Wednesday, August 10, 2011

First Day of Homeschool 2011

We had a great first day getting organized and oriented to the year ahead. Our school is down to five now as Lydia will be attending a local private school for 8th grade. Being that this is my 10th year of homeschooling, we decided it was time for a change. The curriculum has become increasingly eclectic through the years and thus increasingly complicated for the teacher. Therefore, this year we will be streamlining and participating in Classical Conversations. We are blessed to already know many of the families in the group as friends. I think I'm the most excited since I know what great things are ahead!

In attempts to make our first day extra special, we started with cinnamon rolls for breakfast. Then we sat down and we came up with the "school rules". We each contributed one. Not much changes from year to year, but I always love the way the put things in their own words.

1. Don't cry. Either ask questions or get some help.

2. Don't interrupt mom.

3. Obey the first time.

4. Put away your books every day. If you can't find a book, you owe mom a dollar.

5. Ask for permission to use the school art supplies so they don't get lost. (That was mine:)

6. Drink a bottle of water while you do your school work.

Next, we brainstormed some snack and lunch ideas and field trips. We discussed the daily schedule, too. Though it can't be the same everyday, we strive for routines.

Since we are going to be referring to a lot of timelines this year, the kids made their own timeline of their life starting with their birth and spanning into the future. Here's what they created. I think I'll keep these precious papers for a very long time.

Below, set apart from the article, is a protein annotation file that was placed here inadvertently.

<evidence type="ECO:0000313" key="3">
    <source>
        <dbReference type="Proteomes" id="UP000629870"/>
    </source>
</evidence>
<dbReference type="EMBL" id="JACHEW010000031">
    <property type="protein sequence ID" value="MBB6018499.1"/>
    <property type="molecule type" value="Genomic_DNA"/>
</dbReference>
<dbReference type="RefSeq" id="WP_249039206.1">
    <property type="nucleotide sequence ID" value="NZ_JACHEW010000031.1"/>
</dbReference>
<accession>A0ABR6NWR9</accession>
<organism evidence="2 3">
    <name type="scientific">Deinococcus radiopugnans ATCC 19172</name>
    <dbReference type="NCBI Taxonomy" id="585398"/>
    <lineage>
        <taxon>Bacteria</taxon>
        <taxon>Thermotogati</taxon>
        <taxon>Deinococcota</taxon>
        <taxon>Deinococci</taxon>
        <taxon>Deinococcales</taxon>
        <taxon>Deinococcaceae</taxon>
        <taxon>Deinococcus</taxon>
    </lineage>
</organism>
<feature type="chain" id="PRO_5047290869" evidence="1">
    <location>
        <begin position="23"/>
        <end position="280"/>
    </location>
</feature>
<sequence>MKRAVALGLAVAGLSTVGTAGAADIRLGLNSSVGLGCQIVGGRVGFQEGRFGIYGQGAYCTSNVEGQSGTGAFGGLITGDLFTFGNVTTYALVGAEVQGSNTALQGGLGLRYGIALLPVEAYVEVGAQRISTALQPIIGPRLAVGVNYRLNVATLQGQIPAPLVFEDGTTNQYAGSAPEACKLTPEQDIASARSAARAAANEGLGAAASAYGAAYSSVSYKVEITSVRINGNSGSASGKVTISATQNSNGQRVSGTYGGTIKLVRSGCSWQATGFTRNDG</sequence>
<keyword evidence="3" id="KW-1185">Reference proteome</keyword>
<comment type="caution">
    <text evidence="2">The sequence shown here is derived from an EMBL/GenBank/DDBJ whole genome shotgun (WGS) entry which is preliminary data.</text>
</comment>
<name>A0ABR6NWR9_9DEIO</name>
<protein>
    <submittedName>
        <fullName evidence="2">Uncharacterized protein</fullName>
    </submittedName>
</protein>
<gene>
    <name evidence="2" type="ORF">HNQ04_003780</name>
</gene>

Miriam, 6th grade. She's not thrilled about being the oldest this year, but honestly I'm looking forward to spending some time with this special girl.

Elizabeth, 4th grade. I love the way that she thinks in pictures.

Joseph, 3rd grade. He even included the date for when pictures of Pluto will be transmitted back to Earth. Who knew?

Rebekah, 1st grade. How could my baby girl be a first grader already? She's so ready and very excited!

John, PreK. I love the picture of him being a doctor when he grows up. He loves to help people especially when they need a bandaid.

Finally, we spent some time making up our own, pocket sized dry erase assignment sheets. This will be just a quick check list of daily responsibilities on one side and school assignments on the other. They had fun picking out the clip art and fonts. It became a little lesson in computer skills.

Sunday, August 7, 2011

Wings to fly: Finances

How can it be that I'm a mom of a high school student? This seems nearly impossible since I, myself, just graduation from college. And yet, it is reality and I am actually excited to see what lies ahead as my older girls start to spread their wings. At the same time that Hannah goes to high school, Lydia will beginning a journey of her own. Her first school year outside of our home. They are ready and for once, I think I am, too.